Traces and Tips


Before we start, take a look at


which will help with the knots we refer to. 

Ling Trace 

A typical Ling Trace, the top clip goes to the mainline and a weight on a weak link to the bottom of the french boom.

There is an old saying that when fishing for Ling they like a bit of Bling. Some shiny metalwork near to the hook will provide flash and a bit of vibration, white 6 " muppets always seem to do well for Ling and a generous strip of Mackeral fished on a size 5/0 hook should pick out the bigger fish, mainline should be in the region of around 60lb and the snoods can be less at say 30lb, this will ensure that if you snag something you don,t lose the whole trace. Always try to incorporate a swivel where you can as they will make sure that your trace does not end up looking like a birds nest if the fish fights hard.


Don't buy spoons, but instead get a pack of around 10 stainless steel teaspoons from Tesco for a £1.00 and cut the handles off and use for flasher blades, the spoons can be drilled, add split rings and there you have it, fishing tackle is not cheap so lets save where we can.


The following tips are provided by Gerry Wilson the club secretary.

For all it's worth here is my two pennies worth of tips for amateurs at the fishing game. Don't laugh now.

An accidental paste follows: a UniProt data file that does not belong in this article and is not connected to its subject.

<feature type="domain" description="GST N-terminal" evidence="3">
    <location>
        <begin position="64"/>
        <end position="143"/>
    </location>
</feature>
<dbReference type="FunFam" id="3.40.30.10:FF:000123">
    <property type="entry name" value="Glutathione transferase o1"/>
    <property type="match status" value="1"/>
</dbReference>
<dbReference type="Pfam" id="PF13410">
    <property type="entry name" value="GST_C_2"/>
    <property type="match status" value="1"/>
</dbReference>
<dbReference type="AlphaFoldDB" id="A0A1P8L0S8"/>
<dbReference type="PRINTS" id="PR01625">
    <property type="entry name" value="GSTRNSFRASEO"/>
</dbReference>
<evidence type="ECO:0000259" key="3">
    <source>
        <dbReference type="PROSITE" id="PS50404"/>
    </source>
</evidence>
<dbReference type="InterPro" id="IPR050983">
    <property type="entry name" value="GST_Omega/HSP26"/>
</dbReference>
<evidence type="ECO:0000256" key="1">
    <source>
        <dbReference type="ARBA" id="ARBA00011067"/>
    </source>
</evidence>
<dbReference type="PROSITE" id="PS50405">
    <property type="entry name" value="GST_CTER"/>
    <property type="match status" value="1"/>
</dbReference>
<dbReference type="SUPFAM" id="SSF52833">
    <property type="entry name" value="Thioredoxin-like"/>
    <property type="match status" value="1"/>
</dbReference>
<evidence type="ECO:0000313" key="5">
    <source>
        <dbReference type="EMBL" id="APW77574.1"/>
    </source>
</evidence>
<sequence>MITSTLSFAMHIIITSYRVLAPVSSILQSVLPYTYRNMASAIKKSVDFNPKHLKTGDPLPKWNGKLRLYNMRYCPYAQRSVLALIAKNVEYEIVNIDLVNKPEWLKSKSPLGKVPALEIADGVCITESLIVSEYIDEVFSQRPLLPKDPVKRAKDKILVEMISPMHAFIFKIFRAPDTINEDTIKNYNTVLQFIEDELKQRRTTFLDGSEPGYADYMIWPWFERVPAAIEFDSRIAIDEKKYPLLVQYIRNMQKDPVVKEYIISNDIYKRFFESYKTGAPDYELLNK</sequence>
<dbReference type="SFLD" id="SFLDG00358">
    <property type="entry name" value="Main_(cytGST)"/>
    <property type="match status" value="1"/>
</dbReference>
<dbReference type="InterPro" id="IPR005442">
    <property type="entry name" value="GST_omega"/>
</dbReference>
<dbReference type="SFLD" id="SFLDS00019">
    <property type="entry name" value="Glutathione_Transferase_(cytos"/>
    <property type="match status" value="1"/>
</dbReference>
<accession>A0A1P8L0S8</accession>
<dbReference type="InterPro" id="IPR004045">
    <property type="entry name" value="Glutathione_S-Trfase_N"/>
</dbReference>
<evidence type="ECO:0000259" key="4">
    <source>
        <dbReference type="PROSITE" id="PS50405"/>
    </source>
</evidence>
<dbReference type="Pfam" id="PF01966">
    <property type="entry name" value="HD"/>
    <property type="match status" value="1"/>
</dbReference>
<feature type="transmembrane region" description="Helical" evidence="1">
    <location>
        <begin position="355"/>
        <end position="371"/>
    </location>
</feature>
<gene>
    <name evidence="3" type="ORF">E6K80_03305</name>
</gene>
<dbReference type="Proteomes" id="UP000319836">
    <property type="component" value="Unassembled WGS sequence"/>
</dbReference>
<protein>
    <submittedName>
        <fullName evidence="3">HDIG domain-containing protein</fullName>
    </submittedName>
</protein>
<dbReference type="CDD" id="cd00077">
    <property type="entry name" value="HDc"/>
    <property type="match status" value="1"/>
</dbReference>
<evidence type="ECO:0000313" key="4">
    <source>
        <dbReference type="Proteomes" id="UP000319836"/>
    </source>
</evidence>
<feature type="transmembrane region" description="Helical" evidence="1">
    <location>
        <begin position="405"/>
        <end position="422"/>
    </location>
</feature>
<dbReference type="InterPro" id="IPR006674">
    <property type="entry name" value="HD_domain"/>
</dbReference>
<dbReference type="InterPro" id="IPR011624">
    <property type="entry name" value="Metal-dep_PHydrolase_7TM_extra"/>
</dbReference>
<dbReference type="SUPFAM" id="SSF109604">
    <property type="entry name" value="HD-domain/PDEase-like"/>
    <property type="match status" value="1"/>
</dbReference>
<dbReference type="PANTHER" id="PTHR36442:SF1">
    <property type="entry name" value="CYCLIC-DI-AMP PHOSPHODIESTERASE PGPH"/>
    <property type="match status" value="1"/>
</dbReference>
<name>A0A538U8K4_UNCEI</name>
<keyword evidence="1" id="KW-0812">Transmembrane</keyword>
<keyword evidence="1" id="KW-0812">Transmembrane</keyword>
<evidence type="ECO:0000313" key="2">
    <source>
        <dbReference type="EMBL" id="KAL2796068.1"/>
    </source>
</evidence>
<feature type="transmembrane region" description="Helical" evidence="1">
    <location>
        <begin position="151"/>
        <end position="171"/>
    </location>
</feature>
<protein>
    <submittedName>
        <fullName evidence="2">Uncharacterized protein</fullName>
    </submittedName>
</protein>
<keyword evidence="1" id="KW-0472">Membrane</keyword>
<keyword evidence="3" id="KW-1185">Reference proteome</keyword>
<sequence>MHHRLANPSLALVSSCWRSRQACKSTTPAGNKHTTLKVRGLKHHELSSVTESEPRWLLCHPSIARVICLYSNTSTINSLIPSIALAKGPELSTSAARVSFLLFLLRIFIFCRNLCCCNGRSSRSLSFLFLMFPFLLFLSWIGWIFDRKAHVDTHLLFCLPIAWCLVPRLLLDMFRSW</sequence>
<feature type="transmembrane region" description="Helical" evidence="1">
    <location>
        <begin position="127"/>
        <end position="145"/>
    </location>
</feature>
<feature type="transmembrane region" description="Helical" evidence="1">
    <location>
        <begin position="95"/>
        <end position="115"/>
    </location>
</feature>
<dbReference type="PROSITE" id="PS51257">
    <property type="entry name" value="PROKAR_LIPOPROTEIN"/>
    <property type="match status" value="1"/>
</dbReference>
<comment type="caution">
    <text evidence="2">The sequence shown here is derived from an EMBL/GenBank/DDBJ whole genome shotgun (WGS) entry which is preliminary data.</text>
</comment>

1.  Fishing for ling?      You definitely need bait.

2.  Bait?  What's that?  The best is white belly strips of mackerel, but colley, cod, or ling themselves can give the white belly skin. 

3. And?  Pieces of mackerel gill or gut can supplement bait for attraction but, being soft, is difficult to keep on the hook.

4.  The lowermost hook generally catches most so keep that one well baited.And how do I get more lowermost hooks?  Well, use a "spreull" or spreader.

5.  Wind and tide is a bugbear --- sounds quite like another word I know. To have an angle on your dangle is not easy --use the optimum weight of lead to keep the line perpendicular but not detract from the feel. Does that sound ok?

6.  Coloured lures on or above the hooks might help -- the ones that work best for me are silver, red and pink. Especially pink.  A big pink lure and you're all set for anything!!!

7.  Mackerel can be caught on most anything, but on a difficult day silver or gold flashing tinsel takes most.

8.  Cod, colley, and pollack can adapt to the pressure changes when pulled from depths of 100+ feet but ling and wrasse can't adapt and are almost 100% "muggie-blawn". ie. they have partly or totally everted their stomachs up through their gullets. Being a non-reversible condition it is no use releasing them as they will die anyway.

9.  Pollack are caught best on the flowing trace system with lures but no bait. Variation is needed -- don't make all the lures the same colour 'cos some days the pollack might take black.

10. If you're having no joy with any of the systems, change the colour of the lures often. Don't stick with what isn't working.

11.In general    Big hooks  --  Big fish.    Small hooks  --  All fish ( but it's a bugger if a big one bends your small hook)
     ---that's the word I was trying to mind!!

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